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scud1

[skuhd] /skʌd/
verb (used without object), scudded, scudding.
1.
to run or move quickly or hurriedly.
2.
Nautical. to run before a gale with little or no sail set.
3.
Archery. (of an arrow) to fly too high and wide of the mark.
noun
4.
the act of scudding.
5.
clouds, spray, or mist driven by the wind; a driving shower or gust of wind.
6.
low-drifting clouds appearing beneath a cloud from which precipitation is falling.
Origin
1525-1535
1525-35; < Middle Low German schudden to shake

scud2

[skuhd] /skʌd/
verb (used with object), scudded, scudding.
1.
to cleanse (a trimmed and roughly depilated skin or hide) of remaining hairs or dirt.
noun
2.
the hairs or dirt removed by scudding.
Origin
1635-45; perhaps to be identified with obsolete scud dirt < ?
Dictionary.com Unabridged
Based on the Random House Dictionary, © Random House, Inc. 2014.
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Examples from the web for scudded
  • In the cold upper blue the buzzards circled, breasted the wind, or turned and scudded down it.
British Dictionary definitions for scudded

scud

/skʌd/
verb scuds, scudding, scudded
1.
(intransitive) (esp of clouds) to move along swiftly and smoothly
2.
(intransitive) (nautical) to run before a gale
3.
(transitive) (Scot) to hit; slap
noun
4.
the act of scudding
5.
(meteorol)
  1. a formation of low fractostratus clouds driven by a strong wind beneath rain-bearing clouds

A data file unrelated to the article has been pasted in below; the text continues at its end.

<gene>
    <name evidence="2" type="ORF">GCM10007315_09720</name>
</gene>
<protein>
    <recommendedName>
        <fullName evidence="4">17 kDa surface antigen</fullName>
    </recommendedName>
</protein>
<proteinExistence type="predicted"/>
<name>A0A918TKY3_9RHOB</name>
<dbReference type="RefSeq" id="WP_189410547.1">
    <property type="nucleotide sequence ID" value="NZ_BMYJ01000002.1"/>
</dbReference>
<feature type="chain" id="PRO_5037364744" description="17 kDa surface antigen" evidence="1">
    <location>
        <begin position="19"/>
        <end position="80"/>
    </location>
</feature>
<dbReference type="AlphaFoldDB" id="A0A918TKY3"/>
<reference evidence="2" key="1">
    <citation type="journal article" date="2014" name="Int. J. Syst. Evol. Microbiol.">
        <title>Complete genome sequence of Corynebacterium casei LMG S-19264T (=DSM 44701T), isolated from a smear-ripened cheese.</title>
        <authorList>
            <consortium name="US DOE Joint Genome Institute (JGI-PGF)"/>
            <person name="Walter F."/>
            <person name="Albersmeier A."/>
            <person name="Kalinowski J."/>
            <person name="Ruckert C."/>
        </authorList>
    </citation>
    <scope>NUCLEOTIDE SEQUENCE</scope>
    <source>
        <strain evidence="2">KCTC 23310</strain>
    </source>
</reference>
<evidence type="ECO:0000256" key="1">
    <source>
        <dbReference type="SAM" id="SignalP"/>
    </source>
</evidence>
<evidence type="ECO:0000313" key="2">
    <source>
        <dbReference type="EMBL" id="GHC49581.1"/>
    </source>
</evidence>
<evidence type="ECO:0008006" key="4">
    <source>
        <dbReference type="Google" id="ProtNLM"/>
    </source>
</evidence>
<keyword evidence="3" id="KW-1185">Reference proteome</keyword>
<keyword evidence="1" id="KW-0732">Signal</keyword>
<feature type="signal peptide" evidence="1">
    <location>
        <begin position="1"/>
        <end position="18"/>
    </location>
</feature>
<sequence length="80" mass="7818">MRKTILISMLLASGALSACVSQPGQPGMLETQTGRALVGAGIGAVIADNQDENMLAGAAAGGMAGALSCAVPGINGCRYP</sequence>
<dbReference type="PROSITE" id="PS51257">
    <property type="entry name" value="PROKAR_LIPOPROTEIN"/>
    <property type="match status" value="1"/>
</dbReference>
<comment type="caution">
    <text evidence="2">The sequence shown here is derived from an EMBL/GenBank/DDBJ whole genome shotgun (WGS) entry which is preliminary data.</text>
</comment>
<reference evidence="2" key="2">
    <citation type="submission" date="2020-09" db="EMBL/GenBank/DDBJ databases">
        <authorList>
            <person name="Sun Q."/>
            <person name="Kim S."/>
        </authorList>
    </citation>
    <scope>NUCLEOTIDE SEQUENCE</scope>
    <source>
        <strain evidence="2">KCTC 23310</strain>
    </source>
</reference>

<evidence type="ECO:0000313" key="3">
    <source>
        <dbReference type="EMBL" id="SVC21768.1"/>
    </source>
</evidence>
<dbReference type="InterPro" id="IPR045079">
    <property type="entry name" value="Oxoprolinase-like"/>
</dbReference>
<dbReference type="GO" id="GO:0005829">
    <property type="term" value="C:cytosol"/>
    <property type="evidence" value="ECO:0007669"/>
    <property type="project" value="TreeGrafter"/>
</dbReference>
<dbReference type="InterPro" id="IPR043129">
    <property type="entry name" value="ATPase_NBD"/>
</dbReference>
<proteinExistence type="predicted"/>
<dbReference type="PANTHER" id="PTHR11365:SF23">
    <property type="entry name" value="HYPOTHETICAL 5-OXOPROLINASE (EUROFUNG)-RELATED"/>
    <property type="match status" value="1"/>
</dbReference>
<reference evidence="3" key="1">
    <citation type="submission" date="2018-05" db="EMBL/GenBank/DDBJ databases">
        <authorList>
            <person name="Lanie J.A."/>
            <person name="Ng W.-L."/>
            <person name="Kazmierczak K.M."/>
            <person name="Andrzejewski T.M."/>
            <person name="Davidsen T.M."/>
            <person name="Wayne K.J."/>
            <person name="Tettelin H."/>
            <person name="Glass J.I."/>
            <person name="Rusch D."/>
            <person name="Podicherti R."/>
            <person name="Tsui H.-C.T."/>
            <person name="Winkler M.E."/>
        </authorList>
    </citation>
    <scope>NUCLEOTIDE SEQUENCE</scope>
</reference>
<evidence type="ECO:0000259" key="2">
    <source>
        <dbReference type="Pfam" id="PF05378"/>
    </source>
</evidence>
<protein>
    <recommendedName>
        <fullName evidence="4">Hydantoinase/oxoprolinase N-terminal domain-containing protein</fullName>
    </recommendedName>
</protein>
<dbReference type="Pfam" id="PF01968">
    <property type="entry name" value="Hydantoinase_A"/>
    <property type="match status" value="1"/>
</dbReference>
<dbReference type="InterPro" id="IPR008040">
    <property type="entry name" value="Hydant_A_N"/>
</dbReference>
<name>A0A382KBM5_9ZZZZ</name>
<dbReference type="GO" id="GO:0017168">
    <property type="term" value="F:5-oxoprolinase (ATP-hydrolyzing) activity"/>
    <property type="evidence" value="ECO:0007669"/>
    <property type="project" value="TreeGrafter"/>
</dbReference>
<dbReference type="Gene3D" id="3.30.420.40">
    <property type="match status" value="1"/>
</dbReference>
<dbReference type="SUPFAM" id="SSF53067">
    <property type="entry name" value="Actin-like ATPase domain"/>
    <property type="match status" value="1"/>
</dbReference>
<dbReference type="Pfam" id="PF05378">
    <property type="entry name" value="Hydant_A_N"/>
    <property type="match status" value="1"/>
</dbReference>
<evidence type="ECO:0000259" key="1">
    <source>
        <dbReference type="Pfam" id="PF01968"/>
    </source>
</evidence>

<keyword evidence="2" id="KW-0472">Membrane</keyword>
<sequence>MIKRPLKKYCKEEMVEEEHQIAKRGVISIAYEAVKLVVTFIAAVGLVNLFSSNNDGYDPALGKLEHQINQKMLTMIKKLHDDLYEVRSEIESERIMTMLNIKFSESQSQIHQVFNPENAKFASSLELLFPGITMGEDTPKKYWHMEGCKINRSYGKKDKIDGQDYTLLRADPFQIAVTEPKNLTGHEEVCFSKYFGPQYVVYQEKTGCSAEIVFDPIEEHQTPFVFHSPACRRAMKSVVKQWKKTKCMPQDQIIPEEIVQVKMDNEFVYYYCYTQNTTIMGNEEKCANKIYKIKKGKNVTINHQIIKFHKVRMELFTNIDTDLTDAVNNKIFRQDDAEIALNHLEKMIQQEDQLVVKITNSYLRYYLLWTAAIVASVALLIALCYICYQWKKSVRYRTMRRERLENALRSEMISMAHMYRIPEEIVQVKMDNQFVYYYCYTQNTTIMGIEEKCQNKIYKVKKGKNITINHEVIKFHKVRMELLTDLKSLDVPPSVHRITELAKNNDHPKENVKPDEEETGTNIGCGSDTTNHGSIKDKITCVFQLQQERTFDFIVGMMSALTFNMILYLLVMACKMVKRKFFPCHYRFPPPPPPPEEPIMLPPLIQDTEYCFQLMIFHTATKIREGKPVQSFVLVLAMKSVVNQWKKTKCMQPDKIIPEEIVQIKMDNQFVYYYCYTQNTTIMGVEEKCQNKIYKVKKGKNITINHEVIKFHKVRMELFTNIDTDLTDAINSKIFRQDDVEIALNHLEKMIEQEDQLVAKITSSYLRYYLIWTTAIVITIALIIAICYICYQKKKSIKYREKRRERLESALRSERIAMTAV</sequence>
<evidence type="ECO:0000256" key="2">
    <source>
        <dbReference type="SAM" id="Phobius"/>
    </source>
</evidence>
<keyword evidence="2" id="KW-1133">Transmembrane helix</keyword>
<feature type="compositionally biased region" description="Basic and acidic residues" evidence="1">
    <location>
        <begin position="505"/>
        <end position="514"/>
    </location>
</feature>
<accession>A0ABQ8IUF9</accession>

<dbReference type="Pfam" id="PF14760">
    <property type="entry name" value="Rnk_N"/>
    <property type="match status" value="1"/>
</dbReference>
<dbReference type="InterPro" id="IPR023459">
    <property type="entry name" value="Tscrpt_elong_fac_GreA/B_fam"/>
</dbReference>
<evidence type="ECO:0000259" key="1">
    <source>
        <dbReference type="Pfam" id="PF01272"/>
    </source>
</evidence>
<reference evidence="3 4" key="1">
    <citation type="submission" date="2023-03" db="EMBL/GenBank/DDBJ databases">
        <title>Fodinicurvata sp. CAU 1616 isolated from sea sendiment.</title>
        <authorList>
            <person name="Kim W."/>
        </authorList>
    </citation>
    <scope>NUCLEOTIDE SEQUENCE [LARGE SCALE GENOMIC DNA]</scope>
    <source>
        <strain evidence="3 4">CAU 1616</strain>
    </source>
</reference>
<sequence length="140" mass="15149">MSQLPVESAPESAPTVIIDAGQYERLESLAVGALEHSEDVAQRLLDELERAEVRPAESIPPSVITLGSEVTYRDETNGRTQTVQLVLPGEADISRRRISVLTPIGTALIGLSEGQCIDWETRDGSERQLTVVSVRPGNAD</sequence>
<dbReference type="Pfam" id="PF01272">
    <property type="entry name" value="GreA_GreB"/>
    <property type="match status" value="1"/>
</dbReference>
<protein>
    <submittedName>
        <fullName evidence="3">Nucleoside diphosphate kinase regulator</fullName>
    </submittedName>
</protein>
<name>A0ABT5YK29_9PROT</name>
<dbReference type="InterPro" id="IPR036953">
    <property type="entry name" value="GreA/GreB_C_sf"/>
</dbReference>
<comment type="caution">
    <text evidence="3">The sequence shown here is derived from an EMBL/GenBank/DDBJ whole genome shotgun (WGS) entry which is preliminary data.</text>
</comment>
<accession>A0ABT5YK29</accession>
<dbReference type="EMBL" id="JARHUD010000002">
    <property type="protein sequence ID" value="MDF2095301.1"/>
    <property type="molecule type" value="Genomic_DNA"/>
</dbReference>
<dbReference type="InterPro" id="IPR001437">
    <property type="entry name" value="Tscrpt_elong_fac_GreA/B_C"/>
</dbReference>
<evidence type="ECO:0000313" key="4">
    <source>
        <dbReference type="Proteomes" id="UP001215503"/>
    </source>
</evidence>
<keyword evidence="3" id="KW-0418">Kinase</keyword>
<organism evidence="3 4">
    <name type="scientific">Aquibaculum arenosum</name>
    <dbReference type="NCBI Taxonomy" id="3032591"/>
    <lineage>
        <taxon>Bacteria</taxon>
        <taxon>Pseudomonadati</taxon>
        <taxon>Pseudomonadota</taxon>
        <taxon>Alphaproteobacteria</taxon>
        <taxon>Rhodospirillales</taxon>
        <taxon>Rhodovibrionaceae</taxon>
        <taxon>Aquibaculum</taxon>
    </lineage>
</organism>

2. a sudden shower or gust of wind
6.
(Scot) a slap
Word Origin
C16: probably of Scandinavian origin; related to Norwegian skudda to thrust, Swedish skudda to shake

Scud

/skʌd/
noun
1.
(informal) a Soviet-made surface-to-surface missile, originally designed to carry nuclear warheads and with a range of 300 km; later modified to achieve greater range: used by Iraq in the Iran-Iraq War and in the Gulf Wars
Collins English Dictionary - Complete & Unabridged 2012 Digital Edition
© William Collins Sons & Co. Ltd. 1979, 1986 © HarperCollins
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Word Origin and History for scudded

scud

v.

"to move quickly," 1530s, of uncertain origin, perhaps a variant of Middle English scut "rabbit, rabbit's tail," in reference to its movements (see scut (n.1)), but there are phonetic difficulties. Perhaps rather from a North Sea Germanic source akin to Middle Low German, Middle Dutch schudden "to shake" (see quash). Related: Scudded; scudding. As a noun from c.1600, from the verb. It also was the NATO reporting name for a type of Soviet missile introduced in the 1960s.

Online Etymology Dictionary, © 2010 Douglas Harper
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